Abuela had that look after dinner. In the weeks following the surgery for her broken hip, my one-hundred-year-old grandmother has become increasingly bored and restless. Though her injury confines her to a wheelchair, Abuela still wants to be useful and help around the house. And in the three years she's lived with my family, the dishes have consistently been her "job."
Maneuvering the wheelchair into position was tricky. But with me standing at the sink and Abuela's chair angled between the sink and the dishwasher, we came up with a partnership system that worked pretty well. I rinsed the dishes and silverware, then handed each item to Abuela so that she could find a place for it on the racks of the machine. It took some time, but we eventually filled the dishwasher and started the cycle. Then I tackled some of the bigger items - pans and serving bowls, or the rubber spatulas and wooden spoons that we usually wash by hand. Abuela meticulously dried each dish, a towel on her lap to catch the drips. Then as I put away the dried dishes and wiped down the sink and countertops, Abuela carefully hung her dishtowels over the edge of the sink to dry, her practiced fingers smoothing out every bump and wrinkle.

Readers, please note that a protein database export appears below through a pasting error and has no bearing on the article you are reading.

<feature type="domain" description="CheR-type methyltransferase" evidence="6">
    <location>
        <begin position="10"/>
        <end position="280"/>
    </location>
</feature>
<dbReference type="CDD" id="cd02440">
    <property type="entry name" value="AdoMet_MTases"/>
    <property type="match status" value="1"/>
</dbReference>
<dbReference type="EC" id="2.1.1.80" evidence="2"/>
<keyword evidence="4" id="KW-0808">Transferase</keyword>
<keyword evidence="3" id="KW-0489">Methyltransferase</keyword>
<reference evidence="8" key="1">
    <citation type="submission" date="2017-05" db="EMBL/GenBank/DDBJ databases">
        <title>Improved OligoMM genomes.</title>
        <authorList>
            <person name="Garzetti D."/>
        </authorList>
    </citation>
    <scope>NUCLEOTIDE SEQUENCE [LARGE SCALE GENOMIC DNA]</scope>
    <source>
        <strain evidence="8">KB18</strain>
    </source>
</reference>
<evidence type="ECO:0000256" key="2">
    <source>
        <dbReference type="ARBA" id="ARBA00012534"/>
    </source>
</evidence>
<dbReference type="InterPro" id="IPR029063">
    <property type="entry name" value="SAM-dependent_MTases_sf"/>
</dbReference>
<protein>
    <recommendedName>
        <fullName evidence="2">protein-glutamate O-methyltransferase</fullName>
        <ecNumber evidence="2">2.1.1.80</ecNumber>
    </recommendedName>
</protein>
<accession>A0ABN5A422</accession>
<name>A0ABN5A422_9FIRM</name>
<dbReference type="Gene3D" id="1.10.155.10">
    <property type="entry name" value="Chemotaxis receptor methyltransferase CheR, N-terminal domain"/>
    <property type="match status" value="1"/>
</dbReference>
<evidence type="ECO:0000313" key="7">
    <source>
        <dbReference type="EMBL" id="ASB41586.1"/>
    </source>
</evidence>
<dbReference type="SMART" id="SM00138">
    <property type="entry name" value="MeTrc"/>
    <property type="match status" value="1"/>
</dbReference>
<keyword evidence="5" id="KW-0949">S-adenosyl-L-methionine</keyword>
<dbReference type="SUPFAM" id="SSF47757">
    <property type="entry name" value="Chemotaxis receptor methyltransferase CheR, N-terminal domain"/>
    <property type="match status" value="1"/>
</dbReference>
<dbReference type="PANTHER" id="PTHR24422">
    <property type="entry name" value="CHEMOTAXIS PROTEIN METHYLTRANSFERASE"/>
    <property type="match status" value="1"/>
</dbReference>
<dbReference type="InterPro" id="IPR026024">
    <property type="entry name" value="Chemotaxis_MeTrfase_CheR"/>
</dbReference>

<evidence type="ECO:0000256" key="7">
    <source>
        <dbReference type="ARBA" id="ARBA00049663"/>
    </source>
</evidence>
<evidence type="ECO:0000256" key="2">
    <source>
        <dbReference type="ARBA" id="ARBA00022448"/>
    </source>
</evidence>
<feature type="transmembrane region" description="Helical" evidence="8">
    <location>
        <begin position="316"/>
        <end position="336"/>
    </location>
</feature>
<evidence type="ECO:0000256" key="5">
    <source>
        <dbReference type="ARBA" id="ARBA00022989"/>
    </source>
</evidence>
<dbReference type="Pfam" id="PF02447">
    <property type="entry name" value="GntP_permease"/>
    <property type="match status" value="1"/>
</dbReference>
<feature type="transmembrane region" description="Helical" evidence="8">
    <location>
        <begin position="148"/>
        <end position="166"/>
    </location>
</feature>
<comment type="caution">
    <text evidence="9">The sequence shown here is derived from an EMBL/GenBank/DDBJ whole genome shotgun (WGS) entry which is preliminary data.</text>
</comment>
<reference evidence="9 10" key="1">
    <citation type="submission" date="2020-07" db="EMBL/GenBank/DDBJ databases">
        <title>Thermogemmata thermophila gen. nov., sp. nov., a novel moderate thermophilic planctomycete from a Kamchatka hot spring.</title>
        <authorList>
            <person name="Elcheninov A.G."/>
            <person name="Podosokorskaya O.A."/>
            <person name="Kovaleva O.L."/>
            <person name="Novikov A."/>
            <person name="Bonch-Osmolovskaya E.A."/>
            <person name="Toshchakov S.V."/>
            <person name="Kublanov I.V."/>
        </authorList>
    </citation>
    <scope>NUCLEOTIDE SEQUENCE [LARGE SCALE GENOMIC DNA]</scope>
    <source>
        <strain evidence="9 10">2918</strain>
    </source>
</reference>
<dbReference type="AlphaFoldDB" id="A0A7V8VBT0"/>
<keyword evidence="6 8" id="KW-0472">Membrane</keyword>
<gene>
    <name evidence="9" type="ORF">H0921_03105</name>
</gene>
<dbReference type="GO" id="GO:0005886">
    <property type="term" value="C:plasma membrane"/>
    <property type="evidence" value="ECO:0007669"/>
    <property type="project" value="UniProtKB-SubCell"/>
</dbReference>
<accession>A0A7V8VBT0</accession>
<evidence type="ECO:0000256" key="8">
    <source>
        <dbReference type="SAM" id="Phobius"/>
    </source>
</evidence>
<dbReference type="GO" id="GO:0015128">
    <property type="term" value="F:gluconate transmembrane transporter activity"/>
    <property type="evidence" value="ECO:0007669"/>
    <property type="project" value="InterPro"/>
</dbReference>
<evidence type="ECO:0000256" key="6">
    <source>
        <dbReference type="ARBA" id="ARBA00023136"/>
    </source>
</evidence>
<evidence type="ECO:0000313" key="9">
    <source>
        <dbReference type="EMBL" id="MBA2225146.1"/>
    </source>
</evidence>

Even though multiple strokes and dementia have eaten away at my sweet grandmother's short-term memory, there are some things she will never forget. Washing dishes must be one of those things, like riding a bicycle or tying your shoes. Gertrude Elizabeth Dudte, my grandmother, was raised on a farm in Newton, Kansas. Washing dishes was something she probably did from the time she could stand on a chair or a stool and help her mother and sisters in the kitchen. She's been washing dishes for about ninety years!
Recently our family doctor asked Abuela, "So, are you still doing the dishes and folding the laundry?" Abuela seemed surprised at the question. "Of course," she answered, as if he had been asked her if she's still eating three meals a day. "It's my job."